The e-business world started turning upside-down in February and finished in April. That's when the iPhone overtook Outlook as the most popular email client, according to recent research.
We've been hearing a lot about how mobile is becoming mainstream, and businessses need to support mobile as a primary channel to customers. People call it the "post-PC era." But recent information shows that assessment is wrong. The ascendancy of mobile isn't happening. It already happened. And mobile and desktop aren't coexisting side by side as primary platforms. Mobile has become primary, and the desktop is evolving into a niche product.
The latest evidence of mobile's ascendancy to cross my desk comes from a nice-looking infographic by Litmus, an email marketing testing program. It's an old report, from June, but I discovered it this week via a blog post by MarketingLand.
The change from desktop to mobile happened fast. In June 2011, 53 percent of emails opened by users were opened on desktops, 29 percent on Webmail, and 18 percent on mobile. The three platforms converged to within a percentage point of one another in February, and then desktop resumed its lead. But by April, mobile was the clear leader, with 36 percent of openings, compared with 33 percent for desktop and 31 percent for Webmail. (Note that Webmail is relatively flat for that period.)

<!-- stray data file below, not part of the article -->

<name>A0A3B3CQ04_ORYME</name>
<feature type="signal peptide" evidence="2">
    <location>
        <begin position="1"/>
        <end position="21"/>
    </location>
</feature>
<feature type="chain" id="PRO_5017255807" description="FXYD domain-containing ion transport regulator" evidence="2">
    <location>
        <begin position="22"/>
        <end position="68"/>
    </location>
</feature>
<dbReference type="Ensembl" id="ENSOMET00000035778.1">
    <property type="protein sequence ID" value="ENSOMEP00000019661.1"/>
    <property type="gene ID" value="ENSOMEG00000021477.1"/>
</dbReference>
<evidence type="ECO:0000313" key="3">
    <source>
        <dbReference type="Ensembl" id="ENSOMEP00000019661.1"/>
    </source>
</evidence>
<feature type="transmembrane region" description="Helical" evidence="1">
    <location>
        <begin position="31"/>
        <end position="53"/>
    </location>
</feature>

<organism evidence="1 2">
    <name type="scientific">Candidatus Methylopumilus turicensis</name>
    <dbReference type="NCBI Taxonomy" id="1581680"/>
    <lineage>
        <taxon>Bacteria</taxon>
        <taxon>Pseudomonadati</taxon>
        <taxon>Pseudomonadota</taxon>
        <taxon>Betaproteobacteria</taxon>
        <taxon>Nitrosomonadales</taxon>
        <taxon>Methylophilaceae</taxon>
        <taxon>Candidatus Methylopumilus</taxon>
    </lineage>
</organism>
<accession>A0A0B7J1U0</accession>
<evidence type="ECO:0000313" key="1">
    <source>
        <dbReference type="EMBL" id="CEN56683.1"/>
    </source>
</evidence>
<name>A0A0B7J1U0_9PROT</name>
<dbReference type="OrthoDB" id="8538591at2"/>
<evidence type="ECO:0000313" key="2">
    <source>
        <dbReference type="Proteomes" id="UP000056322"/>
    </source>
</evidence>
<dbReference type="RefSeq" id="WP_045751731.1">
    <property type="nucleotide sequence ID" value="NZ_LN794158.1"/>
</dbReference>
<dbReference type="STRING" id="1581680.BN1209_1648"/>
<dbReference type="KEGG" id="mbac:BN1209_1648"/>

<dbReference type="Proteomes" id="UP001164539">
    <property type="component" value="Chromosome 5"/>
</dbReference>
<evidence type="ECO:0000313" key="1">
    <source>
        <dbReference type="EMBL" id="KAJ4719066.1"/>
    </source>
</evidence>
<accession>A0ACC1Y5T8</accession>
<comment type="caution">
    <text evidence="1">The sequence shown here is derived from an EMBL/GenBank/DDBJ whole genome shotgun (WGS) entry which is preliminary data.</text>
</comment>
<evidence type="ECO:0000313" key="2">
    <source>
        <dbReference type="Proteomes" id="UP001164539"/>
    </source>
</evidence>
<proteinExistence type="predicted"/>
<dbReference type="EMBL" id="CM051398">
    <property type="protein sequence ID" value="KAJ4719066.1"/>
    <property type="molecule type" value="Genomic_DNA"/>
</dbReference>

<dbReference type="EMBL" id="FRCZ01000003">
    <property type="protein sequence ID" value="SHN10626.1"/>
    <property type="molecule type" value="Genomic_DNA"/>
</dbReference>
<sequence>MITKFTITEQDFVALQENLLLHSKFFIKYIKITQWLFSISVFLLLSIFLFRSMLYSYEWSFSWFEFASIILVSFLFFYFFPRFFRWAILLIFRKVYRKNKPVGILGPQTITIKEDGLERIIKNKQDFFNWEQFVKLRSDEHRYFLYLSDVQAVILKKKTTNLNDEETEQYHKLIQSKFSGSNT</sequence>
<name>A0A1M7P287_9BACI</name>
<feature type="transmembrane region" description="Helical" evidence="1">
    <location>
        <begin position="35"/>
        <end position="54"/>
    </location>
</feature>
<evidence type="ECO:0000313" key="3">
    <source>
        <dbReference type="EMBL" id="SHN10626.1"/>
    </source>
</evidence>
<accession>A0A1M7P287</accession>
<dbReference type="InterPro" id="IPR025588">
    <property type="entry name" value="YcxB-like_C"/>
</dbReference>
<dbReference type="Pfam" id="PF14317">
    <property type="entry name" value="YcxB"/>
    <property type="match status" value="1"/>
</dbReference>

Here's the relevant chart, a portion of the infographic:
The iPhone was the No. 1 mail client, with a 20 percent marketshare. Outlook had 18 percent.
Want some more recent information? PC sales have gone "into a tailspin," according to a Wall Street Journal report Wednesday. Third-quarter PC shipments fell more than 7 percent from a year earlier -- the steepest drop since at least 2001, according to reports from IDC and Gartner. PC shipments for the full year will decline for the first time in 11 years, according to IHS iSuppli.
The WSJ blames the decline on the sluggish economy, cannibalization by tablets, and slowing sales to Third World countries. It speculates that Windows 8 might reignite demand.
But the WSJ is overthinking it.
Sluggish economy? Sure, but it's better than it was in 2008, and yet PC sales declined now but not then.
Reduced demand in Third World countries? The WSJ is getting warmer there. Tablet sales? Warmer still.
What's cannibalizing PC sales is mobile computing. Mobile is particularly in demand in developing countries. And tablets are part (but, of course, not all) of the mobile phenomenon.
The PC is becoming a niche product, like high-end workstations and mainframes. And that's the best-case scenario for PC vendors -- it's possible that the PC is simply obsolete, like the desktop electronic calculator and the minicomputer.
PC demand is in an inevitable downward spiral. Windows 8 won't ignite it. A Zippo and a bottle of lighter fluid won't ignite it. The PC is on its way out.
What this means for the enterprise is that you should stop thinking about extending your e-business strategy to mobile, because that still assumes the primacy of the desktop. Business just doesn't happen mainly on the desktop anymore. Mobile is the mainstream platform now.
Businesses that fail to learn that lesson will simply fail.
— Mitch Wagner , Editor in Chief, Internet Evolution